It got ugly -- for Seattle. The Bills came out in a no-huddle and marched to a touchdown -- the first of four by Willis McGahee -- on their opening possession. It was the first time all season they'd scored on the road in the first half, a sure sign that they were prepared. The early TD set the tone, and the Seahawks never recovered.
Once the Bills got the Seahawks down, they never let them up. Seattle came into the year as a chic pick to represent the NFC in the Super Bowl. But if anyone looked like a playoff contender, it was the Bills. A team that had scored 36 points all year on the road put up 38 in one remarkable afternoon.
They threw the whole playbook at Seattle. They threw everything but the left-over cheeseburgers. They ran a bunch of reverses. They called a sneak lateral to McGahee on fourth-and-1 for a TD. They started the second half with an onside kick that was so well-executed kicker Rian Lindell recovered it himself.
"The onside kick to me was a way of making the statement that we came here to win," guard Ross Tucker said. "We were up by two touchdowns, but we were not going to milk that and just get out of here with a win. Personally, I was skeptical of the call, but when we got the ball I thought it was the greatest kick ever."
As Mularkey knows, those trick plays can blow up in your face. But they also show an unbending faith in your team. That's why Mularkey insisted the Bills were still in the playoff race at 3-6. That's why he stuck by Drew Bledsoe, who despite three interceptions played his finest road game in more than a year.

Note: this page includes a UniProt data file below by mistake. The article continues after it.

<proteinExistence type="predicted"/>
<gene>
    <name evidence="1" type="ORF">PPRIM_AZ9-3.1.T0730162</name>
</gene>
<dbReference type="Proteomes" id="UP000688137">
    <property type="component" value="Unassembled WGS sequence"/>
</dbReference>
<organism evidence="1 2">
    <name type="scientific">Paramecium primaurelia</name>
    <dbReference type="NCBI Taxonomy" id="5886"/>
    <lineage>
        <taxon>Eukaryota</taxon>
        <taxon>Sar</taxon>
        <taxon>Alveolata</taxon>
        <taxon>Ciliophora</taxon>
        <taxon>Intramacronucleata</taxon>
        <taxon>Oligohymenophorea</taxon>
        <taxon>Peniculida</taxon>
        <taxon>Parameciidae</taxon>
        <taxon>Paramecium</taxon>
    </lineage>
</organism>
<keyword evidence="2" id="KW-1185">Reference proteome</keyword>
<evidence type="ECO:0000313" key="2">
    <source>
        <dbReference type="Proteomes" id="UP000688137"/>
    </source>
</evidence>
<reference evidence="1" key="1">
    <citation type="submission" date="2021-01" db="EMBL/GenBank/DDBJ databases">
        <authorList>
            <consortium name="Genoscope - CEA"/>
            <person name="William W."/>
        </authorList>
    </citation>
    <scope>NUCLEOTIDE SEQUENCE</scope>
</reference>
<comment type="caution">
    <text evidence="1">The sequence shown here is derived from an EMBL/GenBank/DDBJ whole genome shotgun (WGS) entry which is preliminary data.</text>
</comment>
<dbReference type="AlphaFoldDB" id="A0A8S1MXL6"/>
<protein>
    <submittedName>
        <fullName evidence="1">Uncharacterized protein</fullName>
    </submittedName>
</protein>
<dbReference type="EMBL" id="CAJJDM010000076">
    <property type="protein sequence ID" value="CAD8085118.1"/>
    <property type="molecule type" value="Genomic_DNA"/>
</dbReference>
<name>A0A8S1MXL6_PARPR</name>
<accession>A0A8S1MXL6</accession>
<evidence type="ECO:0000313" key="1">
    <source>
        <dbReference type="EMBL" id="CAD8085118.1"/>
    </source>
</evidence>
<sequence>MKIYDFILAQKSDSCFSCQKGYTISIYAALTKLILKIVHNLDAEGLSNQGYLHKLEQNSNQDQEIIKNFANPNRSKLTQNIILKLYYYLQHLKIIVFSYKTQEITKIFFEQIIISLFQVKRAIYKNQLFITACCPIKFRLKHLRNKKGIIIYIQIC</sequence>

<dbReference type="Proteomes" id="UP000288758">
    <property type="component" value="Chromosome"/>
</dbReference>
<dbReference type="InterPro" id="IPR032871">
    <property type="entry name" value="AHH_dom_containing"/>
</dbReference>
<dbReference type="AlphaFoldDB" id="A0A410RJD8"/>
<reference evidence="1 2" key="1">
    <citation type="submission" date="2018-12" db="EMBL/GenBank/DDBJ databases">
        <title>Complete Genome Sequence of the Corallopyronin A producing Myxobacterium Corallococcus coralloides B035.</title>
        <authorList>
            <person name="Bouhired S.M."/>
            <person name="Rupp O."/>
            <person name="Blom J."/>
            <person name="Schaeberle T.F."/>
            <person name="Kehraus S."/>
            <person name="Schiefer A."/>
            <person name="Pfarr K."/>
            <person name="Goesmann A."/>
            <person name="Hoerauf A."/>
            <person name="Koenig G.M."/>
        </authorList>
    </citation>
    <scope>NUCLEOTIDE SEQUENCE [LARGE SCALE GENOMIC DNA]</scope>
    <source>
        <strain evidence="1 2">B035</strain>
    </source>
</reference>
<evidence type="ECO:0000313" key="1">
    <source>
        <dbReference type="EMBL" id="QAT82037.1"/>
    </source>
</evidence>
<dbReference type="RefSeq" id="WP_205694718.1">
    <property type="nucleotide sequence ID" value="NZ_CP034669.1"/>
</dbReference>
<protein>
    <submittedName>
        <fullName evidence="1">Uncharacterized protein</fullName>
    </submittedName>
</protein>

"You have to give (Mularkey) a lot of the credit," said linebacker Takeo Spikes, "because your team is a reflection of your head coach. He wanted us to be more mentally in tune, and I think we did that. You could sense the mental focus getting on the bus. You could just feel it in the locker room."
The coaches had them primed and ready. Clements and Mularkey had a bold, inventive offensive plan. The defense finally played like an elite unit on the road. Ponder this stat: The Bills have not allowed a touchdown in the third quarter this season. They've given up four field goals, that's all. That tells you Jerry Gray is making some adjustments at halftime.
They're still only 5-6. Before the year, I said they'd struggle to be average. They're better than average now. They're finally playing like a contender. Put aside that horror show in New England and they've won four games in five weeks, scoring 125 points in the wins. McGahee has been a big reason. So has Lee Evans, the best player on the field in the first half. Whatever your feelings on Bledsoe's future, his play since the Patriots debacle has been inspirational.
But Mularkey deserves credit for holding them together. They're still a long shot for the playoffs. But the coach has established a culture of belief on his team. That's something they can build on, regardless of what happens over the next five weeks.
"I think we have the league where we want 'em," Adams said. "They don't respect us or think we can get it done. But in order to beat us, they have to take it from us, and we're not giving it up that easy."